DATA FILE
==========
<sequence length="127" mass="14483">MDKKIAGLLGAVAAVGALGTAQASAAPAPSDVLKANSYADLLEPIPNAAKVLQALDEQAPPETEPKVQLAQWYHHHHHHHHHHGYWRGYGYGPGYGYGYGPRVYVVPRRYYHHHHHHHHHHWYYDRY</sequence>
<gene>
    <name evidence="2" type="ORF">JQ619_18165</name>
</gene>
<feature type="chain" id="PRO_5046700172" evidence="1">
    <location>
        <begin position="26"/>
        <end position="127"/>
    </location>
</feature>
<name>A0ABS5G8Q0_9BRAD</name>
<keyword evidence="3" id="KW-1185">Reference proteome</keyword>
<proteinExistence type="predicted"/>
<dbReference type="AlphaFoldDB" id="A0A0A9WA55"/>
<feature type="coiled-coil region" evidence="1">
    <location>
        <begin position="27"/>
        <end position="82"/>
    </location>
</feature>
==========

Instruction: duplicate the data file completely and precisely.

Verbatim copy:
<sequence length="127" mass="14483">MDKKIAGLLGAVAAVGALGTAQASAAPAPSDVLKANSYADLLEPIPNAAKVLQALDEQAPPETEPKVQLAQWYHHHHHHHHHHGYWRGYGYGPGYGYGYGPRVYVVPRRYYHHHHHHHHHHWYYDRY</sequence>
<gene>
    <name evidence="2" type="ORF">JQ619_18165</name>
</gene>
<feature type="chain" id="PRO_5046700172" evidence="1">
    <location>
        <begin position="26"/>
        <end position="127"/>
    </location>
</feature>
<name>A0ABS5G8Q0_9BRAD</name>
<keyword evidence="3" id="KW-1185">Reference proteome</keyword>
<proteinExistence type="predicted"/>
<dbReference type="AlphaFoldDB" id="A0A0A9WA55"/>
<feature type="coiled-coil region" evidence="1">
    <location>
        <begin position="27"/>
        <end position="82"/>
    </location>
</feature>